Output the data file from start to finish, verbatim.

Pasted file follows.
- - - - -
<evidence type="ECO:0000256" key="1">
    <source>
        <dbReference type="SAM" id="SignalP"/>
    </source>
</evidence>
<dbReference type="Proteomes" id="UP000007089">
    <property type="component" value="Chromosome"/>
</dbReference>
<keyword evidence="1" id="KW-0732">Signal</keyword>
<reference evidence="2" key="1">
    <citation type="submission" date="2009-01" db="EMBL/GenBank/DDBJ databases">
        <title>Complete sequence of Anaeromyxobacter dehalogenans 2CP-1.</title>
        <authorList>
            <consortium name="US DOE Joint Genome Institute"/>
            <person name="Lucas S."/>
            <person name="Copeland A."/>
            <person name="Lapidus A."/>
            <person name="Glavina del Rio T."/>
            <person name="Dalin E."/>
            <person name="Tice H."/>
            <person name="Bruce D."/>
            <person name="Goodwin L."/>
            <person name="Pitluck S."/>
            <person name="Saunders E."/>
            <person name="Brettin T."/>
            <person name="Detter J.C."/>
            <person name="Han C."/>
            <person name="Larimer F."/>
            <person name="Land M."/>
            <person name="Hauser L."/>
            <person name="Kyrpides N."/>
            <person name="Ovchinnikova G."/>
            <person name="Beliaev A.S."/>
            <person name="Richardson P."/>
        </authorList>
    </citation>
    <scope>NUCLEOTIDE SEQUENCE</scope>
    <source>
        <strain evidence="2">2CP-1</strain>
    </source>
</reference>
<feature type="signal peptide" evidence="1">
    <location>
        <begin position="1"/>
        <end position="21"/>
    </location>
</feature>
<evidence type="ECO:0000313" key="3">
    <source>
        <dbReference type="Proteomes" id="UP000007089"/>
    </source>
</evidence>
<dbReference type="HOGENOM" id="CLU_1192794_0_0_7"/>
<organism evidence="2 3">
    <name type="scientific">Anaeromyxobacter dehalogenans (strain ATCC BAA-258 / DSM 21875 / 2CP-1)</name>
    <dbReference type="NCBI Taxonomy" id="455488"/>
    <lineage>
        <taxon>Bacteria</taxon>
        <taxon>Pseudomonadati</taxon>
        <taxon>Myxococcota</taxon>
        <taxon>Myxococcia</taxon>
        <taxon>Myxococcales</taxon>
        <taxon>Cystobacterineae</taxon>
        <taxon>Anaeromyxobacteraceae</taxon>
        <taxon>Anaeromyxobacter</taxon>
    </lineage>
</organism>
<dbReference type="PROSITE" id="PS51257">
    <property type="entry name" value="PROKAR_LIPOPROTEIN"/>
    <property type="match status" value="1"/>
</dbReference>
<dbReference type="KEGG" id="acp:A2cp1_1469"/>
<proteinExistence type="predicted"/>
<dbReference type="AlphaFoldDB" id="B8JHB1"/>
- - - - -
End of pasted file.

<evidence type="ECO:0000256" key="1">
    <source>
        <dbReference type="SAM" id="SignalP"/>
    </source>
</evidence>
<dbReference type="Proteomes" id="UP000007089">
    <property type="component" value="Chromosome"/>
</dbReference>
<keyword evidence="1" id="KW-0732">Signal</keyword>
<reference evidence="2" key="1">
    <citation type="submission" date="2009-01" db="EMBL/GenBank/DDBJ databases">
        <title>Complete sequence of Anaeromyxobacter dehalogenans 2CP-1.</title>
        <authorList>
            <consortium name="US DOE Joint Genome Institute"/>
            <person name="Lucas S."/>
            <person name="Copeland A."/>
            <person name="Lapidus A."/>
            <person name="Glavina del Rio T."/>
            <person name="Dalin E."/>
            <person name="Tice H."/>
            <person name="Bruce D."/>
            <person name="Goodwin L."/>
            <person name="Pitluck S."/>
            <person name="Saunders E."/>
            <person name="Brettin T."/>
            <person name="Detter J.C."/>
            <person name="Han C."/>
            <person name="Larimer F."/>
            <person name="Land M."/>
            <person name="Hauser L."/>
            <person name="Kyrpides N."/>
            <person name="Ovchinnikova G."/>
            <person name="Beliaev A.S."/>
            <person name="Richardson P."/>
        </authorList>
    </citation>
    <scope>NUCLEOTIDE SEQUENCE</scope>
    <source>
        <strain evidence="2">2CP-1</strain>
    </source>
</reference>
<feature type="signal peptide" evidence="1">
    <location>
        <begin position="1"/>
        <end position="21"/>
    </location>
</feature>
<evidence type="ECO:0000313" key="3">
    <source>
        <dbReference type="Proteomes" id="UP000007089"/>
    </source>
</evidence>
<dbReference type="HOGENOM" id="CLU_1192794_0_0_7"/>
<organism evidence="2 3">
    <name type="scientific">Anaeromyxobacter dehalogenans (strain ATCC BAA-258 / DSM 21875 / 2CP-1)</name>
    <dbReference type="NCBI Taxonomy" id="455488"/>
    <lineage>
        <taxon>Bacteria</taxon>
        <taxon>Pseudomonadati</taxon>
        <taxon>Myxococcota</taxon>
        <taxon>Myxococcia</taxon>
        <taxon>Myxococcales</taxon>
        <taxon>Cystobacterineae</taxon>
        <taxon>Anaeromyxobacteraceae</taxon>
        <taxon>Anaeromyxobacter</taxon>
    </lineage>
</organism>
<dbReference type="PROSITE" id="PS51257">
    <property type="entry name" value="PROKAR_LIPOPROTEIN"/>
    <property type="match status" value="1"/>
</dbReference>
<dbReference type="KEGG" id="acp:A2cp1_1469"/>
<proteinExistence type="predicted"/>
<dbReference type="AlphaFoldDB" id="B8JHB1"/>